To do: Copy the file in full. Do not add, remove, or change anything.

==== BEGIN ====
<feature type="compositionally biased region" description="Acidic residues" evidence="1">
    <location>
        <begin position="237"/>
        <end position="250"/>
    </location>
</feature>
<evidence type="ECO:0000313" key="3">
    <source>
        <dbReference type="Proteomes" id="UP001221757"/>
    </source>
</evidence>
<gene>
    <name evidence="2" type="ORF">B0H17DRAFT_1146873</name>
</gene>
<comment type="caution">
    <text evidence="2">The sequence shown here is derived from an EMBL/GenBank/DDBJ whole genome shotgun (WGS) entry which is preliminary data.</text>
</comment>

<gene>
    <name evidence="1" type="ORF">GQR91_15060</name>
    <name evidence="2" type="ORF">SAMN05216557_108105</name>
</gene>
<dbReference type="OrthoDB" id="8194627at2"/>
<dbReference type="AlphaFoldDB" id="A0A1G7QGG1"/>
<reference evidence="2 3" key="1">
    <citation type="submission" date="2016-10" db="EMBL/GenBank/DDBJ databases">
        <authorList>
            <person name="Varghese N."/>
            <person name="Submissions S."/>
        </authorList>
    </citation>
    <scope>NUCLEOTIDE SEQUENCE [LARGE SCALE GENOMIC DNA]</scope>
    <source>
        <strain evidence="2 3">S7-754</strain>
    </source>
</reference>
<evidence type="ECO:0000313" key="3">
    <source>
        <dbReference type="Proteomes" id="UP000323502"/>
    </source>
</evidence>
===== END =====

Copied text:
<feature type="compositionally biased region" description="Acidic residues" evidence="1">
    <location>
        <begin position="237"/>
        <end position="250"/>
    </location>
</feature>
<evidence type="ECO:0000313" key="3">
    <source>
        <dbReference type="Proteomes" id="UP001221757"/>
    </source>
</evidence>
<gene>
    <name evidence="2" type="ORF">B0H17DRAFT_1146873</name>
</gene>
<comment type="caution">
    <text evidence="2">The sequence shown here is derived from an EMBL/GenBank/DDBJ whole genome shotgun (WGS) entry which is preliminary data.</text>
</comment>

<gene>
    <name evidence="1" type="ORF">GQR91_15060</name>
    <name evidence="2" type="ORF">SAMN05216557_108105</name>
</gene>
<dbReference type="OrthoDB" id="8194627at2"/>
<dbReference type="AlphaFoldDB" id="A0A1G7QGG1"/>
<reference evidence="2 3" key="1">
    <citation type="submission" date="2016-10" db="EMBL/GenBank/DDBJ databases">
        <authorList>
            <person name="Varghese N."/>
            <person name="Submissions S."/>
        </authorList>
    </citation>
    <scope>NUCLEOTIDE SEQUENCE [LARGE SCALE GENOMIC DNA]</scope>
    <source>
        <strain evidence="2 3">S7-754</strain>
    </source>
</reference>
<evidence type="ECO:0000313" key="3">
    <source>
        <dbReference type="Proteomes" id="UP000323502"/>
    </source>
</evidence>